Authenticity through Atheism…

I believe in living an Authentic Life, by this I mean one based in being present and conscientious, in truth and honesty, practicing gratitude, empathy and compassion, and being faithless (I’m still grasping this one, but it’s not about religion). Since I started my journey of self discovery, which is so intertwined with finding my Truth and revealing my atheism, I have been moving closer and closer to being more my Authentic self – I finally feel connected and at peace with who I am, still knowing there’s a lot to learn about me.

Religion denies us the opportunity to find ourselves, it isn’t about seeking out “truth”, but rather accepting someone else’s.

When I was young (a child) and accepting of Christianity, I always felt out of place. Not just at church, but even in the real world. It was as if, being myself was wrong… Having an inquiring mind, wanting to understand the world I found myself in, asking questions about how and why things were the way they were; these are things that a “christian” should not be focused on – “God’s work first, Family second, everything else after!”.

I am naturally an introvert and introspective to an almost (if not) obsessive degree. I preferred being on my own, and too much contact with people always sent me into an unhappy discomfort, almost melancholy. But Christians believe you should just leave your troubles to “god” and be “happy” in your doubtless faith, even if it doesn’t really solve things. As someone who was and still is very sensitive to my own emotions, as well as others, I often became subject to a gloomy and sad disposition. I’d cry often, get called names because of it, or be bullied by family and other kids and adults who wanted me to “Be a MAN! Boys don’t cry!”. Inside me I wanted to show the world that I was soft, fragile, kind and sensitive, and accepted for it… I just wanted people to let me be who I am, not a husk painted in the colours of society.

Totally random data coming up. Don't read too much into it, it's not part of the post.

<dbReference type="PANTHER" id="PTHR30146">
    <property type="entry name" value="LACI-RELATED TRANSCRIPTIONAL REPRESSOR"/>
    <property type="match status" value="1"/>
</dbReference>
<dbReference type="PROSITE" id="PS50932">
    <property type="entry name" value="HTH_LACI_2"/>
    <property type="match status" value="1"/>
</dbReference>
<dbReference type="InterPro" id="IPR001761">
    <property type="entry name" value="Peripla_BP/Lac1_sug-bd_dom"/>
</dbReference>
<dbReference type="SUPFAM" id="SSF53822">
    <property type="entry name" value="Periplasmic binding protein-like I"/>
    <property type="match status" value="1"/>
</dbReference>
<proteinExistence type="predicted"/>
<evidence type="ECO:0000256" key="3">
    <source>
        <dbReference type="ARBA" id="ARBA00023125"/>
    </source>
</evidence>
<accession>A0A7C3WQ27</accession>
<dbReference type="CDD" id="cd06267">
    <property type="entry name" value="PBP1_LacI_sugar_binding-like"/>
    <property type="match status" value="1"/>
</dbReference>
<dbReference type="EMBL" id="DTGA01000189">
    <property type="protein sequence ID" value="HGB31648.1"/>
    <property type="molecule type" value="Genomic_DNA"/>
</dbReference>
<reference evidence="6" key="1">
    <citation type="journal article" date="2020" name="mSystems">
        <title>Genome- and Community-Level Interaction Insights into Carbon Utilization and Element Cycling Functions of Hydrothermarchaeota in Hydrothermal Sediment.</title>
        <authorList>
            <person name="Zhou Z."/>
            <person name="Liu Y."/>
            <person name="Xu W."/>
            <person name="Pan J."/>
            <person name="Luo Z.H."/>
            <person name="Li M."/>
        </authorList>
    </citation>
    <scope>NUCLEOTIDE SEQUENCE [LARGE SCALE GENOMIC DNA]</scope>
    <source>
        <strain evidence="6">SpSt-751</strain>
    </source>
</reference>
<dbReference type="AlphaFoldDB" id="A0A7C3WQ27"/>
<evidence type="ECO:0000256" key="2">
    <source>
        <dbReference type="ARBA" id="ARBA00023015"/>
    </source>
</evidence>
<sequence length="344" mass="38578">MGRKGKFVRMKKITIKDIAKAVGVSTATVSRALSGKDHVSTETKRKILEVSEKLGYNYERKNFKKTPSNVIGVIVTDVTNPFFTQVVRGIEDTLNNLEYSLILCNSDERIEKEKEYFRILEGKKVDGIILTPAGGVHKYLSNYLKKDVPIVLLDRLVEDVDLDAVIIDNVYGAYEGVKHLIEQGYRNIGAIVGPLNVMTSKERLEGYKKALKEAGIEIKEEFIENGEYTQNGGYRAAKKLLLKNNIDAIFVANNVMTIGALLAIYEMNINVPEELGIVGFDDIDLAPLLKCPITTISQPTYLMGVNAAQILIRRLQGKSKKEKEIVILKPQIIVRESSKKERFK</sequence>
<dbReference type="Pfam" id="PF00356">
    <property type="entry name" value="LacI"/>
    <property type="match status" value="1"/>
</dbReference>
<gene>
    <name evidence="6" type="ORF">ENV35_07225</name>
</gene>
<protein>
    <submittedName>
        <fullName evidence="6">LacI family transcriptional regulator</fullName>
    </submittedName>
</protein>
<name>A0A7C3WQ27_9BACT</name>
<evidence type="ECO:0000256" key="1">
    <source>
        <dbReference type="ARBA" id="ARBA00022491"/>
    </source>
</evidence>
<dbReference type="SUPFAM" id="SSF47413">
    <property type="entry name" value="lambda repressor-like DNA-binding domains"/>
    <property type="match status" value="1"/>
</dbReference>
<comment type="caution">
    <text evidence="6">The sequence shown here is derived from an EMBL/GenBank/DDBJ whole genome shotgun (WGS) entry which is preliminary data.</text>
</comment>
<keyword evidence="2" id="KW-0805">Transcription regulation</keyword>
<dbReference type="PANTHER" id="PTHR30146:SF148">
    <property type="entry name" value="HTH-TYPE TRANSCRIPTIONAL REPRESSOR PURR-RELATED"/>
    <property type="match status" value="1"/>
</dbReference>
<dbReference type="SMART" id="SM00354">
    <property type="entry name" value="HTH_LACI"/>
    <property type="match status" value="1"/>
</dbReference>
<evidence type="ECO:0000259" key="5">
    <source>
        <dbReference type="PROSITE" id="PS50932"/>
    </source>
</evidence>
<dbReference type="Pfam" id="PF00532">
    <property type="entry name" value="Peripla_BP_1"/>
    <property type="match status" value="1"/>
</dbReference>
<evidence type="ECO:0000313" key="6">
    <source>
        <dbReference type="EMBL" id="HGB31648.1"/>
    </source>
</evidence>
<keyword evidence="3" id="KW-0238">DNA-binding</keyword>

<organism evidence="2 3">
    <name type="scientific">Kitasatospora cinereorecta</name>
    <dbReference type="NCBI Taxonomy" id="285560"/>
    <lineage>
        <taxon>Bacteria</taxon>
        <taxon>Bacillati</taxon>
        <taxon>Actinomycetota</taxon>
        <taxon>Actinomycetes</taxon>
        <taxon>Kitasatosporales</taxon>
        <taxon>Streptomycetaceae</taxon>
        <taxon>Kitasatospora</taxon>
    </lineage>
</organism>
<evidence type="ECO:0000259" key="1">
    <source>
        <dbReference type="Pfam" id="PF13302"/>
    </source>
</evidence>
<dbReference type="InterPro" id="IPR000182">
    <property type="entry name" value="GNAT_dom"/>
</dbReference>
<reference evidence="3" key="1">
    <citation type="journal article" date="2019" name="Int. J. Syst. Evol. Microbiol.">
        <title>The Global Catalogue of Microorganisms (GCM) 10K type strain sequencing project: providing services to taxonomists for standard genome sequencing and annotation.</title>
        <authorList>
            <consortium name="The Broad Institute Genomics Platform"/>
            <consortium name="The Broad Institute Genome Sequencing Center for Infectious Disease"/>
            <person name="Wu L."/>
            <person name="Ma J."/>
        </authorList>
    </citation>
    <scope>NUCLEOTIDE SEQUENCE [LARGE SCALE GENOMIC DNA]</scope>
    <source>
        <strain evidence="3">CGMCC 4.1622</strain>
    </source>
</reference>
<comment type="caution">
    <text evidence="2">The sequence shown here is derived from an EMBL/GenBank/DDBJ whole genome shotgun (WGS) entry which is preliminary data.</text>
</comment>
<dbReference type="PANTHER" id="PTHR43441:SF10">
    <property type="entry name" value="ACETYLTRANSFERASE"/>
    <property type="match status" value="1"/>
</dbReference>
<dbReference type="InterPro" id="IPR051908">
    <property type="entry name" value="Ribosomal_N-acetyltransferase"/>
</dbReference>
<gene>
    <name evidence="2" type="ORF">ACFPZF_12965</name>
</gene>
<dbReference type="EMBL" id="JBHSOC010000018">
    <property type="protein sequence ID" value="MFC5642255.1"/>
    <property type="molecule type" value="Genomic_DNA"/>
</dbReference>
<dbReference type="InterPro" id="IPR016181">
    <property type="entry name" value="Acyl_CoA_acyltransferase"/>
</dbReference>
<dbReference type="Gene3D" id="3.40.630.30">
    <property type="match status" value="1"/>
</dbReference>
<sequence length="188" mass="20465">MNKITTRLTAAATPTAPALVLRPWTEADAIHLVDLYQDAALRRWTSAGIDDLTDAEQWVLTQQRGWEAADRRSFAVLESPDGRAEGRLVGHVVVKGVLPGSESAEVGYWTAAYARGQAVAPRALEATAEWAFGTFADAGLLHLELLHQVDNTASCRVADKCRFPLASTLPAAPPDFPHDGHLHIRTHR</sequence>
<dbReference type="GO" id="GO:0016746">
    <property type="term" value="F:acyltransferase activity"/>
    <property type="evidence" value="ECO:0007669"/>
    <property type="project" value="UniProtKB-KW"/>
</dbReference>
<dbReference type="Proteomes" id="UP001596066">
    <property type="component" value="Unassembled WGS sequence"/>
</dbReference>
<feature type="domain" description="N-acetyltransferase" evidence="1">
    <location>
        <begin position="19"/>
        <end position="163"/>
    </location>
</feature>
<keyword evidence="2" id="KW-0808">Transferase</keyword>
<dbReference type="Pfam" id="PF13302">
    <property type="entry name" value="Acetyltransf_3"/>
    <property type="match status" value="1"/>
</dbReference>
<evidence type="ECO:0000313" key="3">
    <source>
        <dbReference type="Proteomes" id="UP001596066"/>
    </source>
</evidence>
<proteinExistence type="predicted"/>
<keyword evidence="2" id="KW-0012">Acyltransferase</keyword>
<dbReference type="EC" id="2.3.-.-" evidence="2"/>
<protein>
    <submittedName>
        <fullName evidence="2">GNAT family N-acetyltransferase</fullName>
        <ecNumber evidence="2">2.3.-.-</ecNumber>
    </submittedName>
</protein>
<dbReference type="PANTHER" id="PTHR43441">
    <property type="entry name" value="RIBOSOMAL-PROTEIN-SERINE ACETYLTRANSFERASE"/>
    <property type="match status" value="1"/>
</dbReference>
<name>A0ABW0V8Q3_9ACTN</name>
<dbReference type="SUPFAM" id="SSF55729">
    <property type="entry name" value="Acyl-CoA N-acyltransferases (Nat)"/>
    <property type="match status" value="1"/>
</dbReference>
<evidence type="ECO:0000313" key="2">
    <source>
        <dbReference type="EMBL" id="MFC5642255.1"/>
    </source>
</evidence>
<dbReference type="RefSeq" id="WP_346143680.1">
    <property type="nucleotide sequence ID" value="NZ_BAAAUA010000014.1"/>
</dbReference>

Christianity demands compliance. It’s based in group efforts, not solo mavericks who want to build connections to people around them and adventure through life’s experiences… I craved genuine connection, mutual respect and honesty… Empathy! But when you have a family legacy of being a cornerstone in the church, how do you even begin to express that you see the world as more than just a place to live and die and then go to some kind of eternity – especially when the very idea of that eternity is with those who continue to oppress and subject you to coercion because of who you are.

At 14, after being ridiculed by a girl on asking her out for Valentine’s day, I decided that I didn’t care what the world wanted me to be, I’d be alone if I had to, but I was not going to let ‘it’ define who I was. At 15 while “testifying” (spreading the gospel) and after being asked “Why is this the right way for you?”, I questioned my own commitment to the ‘faith’. It started a journey which led me to understand myself, and more so respect my own feelings, thoughts and convictions.

But being the son of a Minister is not about freedom, even if all my life I was taught that respecting other people’s beliefs is fundamental. Telling my parents I had doubts, did not open the door to being honest with them about my journey. Instead I was threatened “You will believe and go to church if you live under my roof!”. My father’s words destroyed my trust in him. He had betrayed the values he had taught, that believing is a choice, that following the ways of ‘faith’ was a calling, and even if you didn’t, you could still be a good person. My father had stopped our conversation, which I had valued and through which I found connection to him. Christianity from then on meant being untrue to yourself. You had to dismiss your doubts and comply.

I could not comply, the momentum of my Truth was carrying me forward… To what I couldn’t say at the time.